verb (used with object), pro·logued, pro·logu·ing.
Origin of prologue
Examples from the Web for prologue
Here is a title that, in its prologue, tasks players with fighting a horde of angels on top of a moving jet.Bayonetta Is Nintendo’s Graphic, Ass-Kicking Barbie|Alec Kubas-Meyer|October 24, 2014|DAILY BEAST
“The past is prologue,” says a Democratic House leadership aide.
It also features a scene that is shockingly reminiscent of the prologue in The Dark Knight Rises.‘Call of Duty: Ghosts’ Review: The Juggernaut Franchise Might Be Drying Up|Alec Kubas-Meyer|November 12, 2013|DAILY BEAST
These moves are positive, but if past is prologue, any real change could take years to enact.
But in a nation that has existed for more than 5,000 years, the past is more than a prologue.
This Prologue contains but little in the way of historical information.Lectures on Bible Revision|Samuel Newth
Then the prologue to Wisdom and a small piece of the text of Wisdom repeated.Three Centuries of a City Library|George A. Stephen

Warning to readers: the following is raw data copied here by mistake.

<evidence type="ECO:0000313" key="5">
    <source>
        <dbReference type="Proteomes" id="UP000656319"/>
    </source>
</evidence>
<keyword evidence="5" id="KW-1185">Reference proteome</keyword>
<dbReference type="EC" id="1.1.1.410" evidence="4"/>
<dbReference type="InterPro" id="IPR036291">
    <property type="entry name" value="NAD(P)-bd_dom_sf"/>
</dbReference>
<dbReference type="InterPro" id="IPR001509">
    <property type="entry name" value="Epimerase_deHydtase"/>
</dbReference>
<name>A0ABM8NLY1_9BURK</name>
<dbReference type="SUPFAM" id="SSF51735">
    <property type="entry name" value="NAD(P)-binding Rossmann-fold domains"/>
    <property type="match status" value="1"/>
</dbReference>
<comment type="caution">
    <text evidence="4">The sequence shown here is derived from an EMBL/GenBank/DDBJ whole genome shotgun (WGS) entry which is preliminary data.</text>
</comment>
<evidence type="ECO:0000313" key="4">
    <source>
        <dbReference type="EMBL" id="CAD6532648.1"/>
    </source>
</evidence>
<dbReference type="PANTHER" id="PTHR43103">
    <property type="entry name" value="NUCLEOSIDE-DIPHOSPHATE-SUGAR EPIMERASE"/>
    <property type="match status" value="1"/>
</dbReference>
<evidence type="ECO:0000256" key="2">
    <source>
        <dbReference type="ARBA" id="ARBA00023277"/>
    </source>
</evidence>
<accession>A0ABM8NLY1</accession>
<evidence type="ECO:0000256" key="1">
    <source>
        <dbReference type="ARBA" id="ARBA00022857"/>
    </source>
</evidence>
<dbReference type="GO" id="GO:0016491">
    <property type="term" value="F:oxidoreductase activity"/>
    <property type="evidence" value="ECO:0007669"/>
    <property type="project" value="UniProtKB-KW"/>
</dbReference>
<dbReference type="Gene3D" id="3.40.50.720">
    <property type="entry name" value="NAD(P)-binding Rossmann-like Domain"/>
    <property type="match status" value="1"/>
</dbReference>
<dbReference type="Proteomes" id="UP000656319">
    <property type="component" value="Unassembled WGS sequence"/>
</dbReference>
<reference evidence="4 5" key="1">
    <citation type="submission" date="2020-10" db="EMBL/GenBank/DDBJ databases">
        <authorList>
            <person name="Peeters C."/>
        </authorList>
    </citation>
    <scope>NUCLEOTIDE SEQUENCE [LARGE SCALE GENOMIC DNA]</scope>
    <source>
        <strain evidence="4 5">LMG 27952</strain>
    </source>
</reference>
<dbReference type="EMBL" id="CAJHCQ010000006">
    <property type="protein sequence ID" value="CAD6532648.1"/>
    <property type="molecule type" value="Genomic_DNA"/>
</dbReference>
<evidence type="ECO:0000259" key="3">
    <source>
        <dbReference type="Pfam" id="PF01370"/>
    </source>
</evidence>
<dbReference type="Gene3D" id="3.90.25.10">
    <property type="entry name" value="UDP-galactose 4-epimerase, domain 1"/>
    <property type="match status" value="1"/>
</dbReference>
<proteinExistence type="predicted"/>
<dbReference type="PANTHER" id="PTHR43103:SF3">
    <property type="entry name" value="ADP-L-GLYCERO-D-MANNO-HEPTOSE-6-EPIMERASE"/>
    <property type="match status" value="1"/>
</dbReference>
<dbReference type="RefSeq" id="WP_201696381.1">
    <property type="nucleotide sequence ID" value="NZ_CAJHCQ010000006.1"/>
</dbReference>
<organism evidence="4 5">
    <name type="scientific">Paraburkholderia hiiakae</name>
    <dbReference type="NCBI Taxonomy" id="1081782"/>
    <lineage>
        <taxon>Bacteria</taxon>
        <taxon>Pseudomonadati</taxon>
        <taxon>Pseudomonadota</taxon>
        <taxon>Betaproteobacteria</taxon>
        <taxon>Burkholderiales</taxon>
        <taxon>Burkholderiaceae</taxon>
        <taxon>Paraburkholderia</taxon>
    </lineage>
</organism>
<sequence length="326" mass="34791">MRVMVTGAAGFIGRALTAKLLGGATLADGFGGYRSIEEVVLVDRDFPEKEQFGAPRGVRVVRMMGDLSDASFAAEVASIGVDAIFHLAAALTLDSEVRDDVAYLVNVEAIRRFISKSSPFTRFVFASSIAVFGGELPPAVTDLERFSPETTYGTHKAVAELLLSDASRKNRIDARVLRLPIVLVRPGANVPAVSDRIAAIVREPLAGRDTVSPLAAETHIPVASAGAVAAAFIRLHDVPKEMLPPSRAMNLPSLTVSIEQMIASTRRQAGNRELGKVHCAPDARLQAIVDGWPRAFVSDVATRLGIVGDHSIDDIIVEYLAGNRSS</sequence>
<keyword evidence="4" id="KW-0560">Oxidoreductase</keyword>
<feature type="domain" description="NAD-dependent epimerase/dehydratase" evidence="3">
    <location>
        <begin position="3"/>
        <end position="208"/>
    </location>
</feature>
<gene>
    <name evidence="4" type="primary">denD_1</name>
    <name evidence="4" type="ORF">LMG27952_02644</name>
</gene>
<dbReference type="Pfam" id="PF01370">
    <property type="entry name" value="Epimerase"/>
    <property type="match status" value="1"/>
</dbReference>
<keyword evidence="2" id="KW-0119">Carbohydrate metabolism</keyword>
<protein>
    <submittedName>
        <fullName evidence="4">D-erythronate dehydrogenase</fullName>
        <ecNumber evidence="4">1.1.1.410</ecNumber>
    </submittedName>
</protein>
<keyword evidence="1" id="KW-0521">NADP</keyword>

If it did not appear to do so, then the two first chapters must be treated as prologue, and it must begin with the third.The Gospel of St. John|Frederick Denison Maurice
They whistled, hollowed and catcalled and interrupted the Prologue for above ten Minutes.
Then she determined to skip the prologue for the present and begin the story.The Californians|Gertrude Franklin Horn Atherton
British Dictionary definitions for prologue
often US prolog
- the prefatory lines introducing a play or speech
- the actor speaking these lines
- an introductory scene in which a narrator summarizes the main action of the work
- a brief independent play preceding the opera, esp one in honour of a patron
verb -logues, -loguing or -logued or US -logs, -loging or -loged
Word Origin for prologue
Word Origin and History for prologue
early 14c., from Old French prologue (12c.) and directly from Latin prologus, from Greek prologos "preface to a play, speaker of a prologue," literally "a speech beforehand," from pro- "before" (see pro-) + logos "discourse, speech," from legein "to speak" (see lecture (n.)).